The number of communities allowing backyard hens keeps growing, but not every community welcomes the egg-laying critters. One woman who loves her hens lives in two communities. She’s the aunt of one of my Care2 Causes colleagues. Here is her story:
There’s a city ordinance where she lives that you can’t keep chickens on your property, but her property backs up to the next town (where you CAN have chickens), so she keeps them just over her property line. Her neighbor called the cops about it once, and she took them back in her yard so they could clearly see that the chickens were not, in fact, in her town.
Urban Hens and Food Security
All around North America municipalities are struggling with the issue of backyard chickens. Jaelithe Judy wrote two years ago:
And as the urban chicken trend gains ground, city officials are finding it harder and harder to say no to backyard hens. Locavores who want to lower their eggs’ carbon footprint, environmentalists who want to reconnect with the land, libertarians who want to live self-sufficiently, animal lovers who oppose factory farming and foodies who just prefer the taste of fresh, homegrown eggs have all joined the ranks of the urban chicken movement. Even Martha Stewart is a proud suburban chicken owner.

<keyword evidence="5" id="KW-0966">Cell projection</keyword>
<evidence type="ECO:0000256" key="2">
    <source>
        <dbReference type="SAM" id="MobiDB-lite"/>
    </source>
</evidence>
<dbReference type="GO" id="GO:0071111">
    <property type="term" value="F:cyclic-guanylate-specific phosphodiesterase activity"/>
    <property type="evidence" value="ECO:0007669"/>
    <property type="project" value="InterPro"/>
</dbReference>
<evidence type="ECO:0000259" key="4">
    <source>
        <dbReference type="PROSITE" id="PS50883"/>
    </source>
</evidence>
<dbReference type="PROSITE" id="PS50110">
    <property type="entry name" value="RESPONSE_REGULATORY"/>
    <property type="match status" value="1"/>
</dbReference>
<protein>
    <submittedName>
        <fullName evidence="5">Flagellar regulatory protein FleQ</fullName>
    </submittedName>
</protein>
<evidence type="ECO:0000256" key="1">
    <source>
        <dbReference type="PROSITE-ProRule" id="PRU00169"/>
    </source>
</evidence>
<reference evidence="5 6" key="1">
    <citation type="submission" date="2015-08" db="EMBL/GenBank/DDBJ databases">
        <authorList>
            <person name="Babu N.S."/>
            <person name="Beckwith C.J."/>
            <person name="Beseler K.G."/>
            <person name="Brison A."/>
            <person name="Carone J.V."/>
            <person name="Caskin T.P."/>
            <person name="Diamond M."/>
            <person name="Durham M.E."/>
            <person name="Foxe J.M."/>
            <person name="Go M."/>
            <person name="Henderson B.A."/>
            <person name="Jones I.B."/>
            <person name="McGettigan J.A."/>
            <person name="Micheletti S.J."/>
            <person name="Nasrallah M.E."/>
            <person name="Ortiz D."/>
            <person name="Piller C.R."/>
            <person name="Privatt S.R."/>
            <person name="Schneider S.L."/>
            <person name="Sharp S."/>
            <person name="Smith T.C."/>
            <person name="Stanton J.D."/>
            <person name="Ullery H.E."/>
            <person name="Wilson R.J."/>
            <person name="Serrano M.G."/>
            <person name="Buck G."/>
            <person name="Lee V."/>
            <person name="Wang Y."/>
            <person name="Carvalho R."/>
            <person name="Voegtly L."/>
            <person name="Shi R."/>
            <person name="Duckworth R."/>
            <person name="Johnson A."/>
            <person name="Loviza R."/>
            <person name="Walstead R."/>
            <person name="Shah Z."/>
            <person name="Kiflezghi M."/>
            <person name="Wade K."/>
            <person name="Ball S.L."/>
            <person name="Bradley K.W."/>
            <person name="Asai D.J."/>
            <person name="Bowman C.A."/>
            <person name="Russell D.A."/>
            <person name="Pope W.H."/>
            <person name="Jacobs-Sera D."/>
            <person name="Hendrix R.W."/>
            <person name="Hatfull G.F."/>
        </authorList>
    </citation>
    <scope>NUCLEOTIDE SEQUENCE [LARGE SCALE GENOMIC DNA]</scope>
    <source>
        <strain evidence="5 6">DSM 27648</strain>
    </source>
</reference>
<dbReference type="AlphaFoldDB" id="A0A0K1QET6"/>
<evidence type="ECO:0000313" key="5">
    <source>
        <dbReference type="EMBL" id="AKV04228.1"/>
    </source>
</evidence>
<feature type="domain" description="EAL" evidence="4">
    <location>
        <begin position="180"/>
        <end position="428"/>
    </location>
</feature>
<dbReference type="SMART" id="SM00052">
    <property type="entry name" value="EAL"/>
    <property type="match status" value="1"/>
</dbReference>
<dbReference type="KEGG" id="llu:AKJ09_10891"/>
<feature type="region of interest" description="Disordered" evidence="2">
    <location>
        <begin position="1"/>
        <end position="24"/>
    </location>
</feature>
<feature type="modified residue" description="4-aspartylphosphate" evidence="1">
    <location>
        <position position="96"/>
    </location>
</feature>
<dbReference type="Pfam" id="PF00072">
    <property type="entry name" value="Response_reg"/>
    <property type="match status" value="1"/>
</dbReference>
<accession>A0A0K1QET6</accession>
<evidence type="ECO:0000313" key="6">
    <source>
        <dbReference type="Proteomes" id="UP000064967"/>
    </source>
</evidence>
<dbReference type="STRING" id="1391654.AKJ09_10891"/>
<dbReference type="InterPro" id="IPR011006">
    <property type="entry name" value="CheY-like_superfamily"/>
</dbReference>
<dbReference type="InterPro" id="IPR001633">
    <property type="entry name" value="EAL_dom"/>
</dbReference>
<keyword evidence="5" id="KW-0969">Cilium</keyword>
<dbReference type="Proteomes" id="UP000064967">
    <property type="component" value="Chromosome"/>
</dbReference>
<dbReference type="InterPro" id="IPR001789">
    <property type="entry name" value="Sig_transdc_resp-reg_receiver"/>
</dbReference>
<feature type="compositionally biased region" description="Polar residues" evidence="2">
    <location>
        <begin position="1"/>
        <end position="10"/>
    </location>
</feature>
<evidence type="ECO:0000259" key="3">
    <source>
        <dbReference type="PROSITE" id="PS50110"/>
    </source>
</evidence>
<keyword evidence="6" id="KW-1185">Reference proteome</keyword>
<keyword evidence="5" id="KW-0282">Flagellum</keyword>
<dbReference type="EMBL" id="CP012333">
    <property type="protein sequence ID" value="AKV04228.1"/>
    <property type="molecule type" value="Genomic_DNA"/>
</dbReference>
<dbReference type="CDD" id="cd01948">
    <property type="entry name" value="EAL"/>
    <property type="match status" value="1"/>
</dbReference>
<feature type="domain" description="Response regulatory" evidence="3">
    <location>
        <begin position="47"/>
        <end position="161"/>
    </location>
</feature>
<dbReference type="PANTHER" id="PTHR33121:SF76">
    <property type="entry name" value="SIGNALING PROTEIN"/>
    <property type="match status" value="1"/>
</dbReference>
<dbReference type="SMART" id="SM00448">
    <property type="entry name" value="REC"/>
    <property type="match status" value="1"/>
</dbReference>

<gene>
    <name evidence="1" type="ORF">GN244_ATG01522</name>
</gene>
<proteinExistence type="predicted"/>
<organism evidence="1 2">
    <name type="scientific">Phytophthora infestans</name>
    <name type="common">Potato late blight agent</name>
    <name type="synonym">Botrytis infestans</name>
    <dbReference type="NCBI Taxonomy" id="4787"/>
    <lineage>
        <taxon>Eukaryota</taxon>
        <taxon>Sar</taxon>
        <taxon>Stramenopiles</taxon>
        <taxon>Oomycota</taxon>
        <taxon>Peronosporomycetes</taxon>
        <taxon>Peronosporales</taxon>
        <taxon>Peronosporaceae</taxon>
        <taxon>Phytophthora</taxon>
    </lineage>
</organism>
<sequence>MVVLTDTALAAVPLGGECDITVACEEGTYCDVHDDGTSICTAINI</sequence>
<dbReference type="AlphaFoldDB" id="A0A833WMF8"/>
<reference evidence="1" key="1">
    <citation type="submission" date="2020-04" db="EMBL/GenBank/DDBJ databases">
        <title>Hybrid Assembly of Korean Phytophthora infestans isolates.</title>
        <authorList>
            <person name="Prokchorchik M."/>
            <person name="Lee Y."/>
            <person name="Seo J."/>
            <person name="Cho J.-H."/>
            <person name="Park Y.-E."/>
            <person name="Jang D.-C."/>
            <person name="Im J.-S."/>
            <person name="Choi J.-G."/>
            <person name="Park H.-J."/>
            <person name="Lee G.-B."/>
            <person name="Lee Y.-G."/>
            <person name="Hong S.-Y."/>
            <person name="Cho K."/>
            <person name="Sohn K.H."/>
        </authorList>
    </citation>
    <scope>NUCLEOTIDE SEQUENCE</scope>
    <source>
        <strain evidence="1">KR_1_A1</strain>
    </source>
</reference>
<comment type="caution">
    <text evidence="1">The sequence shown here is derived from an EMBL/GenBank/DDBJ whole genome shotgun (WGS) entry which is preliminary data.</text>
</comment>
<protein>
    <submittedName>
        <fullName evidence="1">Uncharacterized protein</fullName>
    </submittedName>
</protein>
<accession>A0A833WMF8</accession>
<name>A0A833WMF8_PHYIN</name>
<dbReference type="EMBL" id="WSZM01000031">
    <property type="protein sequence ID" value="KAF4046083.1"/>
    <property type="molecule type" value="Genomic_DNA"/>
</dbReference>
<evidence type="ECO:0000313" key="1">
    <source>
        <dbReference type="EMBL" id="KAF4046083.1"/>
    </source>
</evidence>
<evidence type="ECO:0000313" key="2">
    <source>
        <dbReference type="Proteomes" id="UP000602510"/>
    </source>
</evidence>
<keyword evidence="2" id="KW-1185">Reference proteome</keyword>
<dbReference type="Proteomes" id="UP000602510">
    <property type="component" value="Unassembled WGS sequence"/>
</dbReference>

Clearly, keeping chickens in residential yards has gone mainstream. But urban chickens aren’t just the latest fashionable pet trend — according to many advocates of urban farming, the growing popularity of backyard flocks could make real, positive impact on the sustainability and resilience of our food system.
Of course, food security and the pleasures of just-laid eggs are only part of what municipalities and neighborhoods are taking into account as they debate the issues. They are also discussing animal welfare, predators, noise and sanitation.
Next: Animal Welfare
All photos via Flickr Creative Commons: Chicken coop photo from email@example.com; coyote photo from daveynin; silkie hen photo from Danny Doxtator; white chickens photo from www.thegoodlifefrance.com
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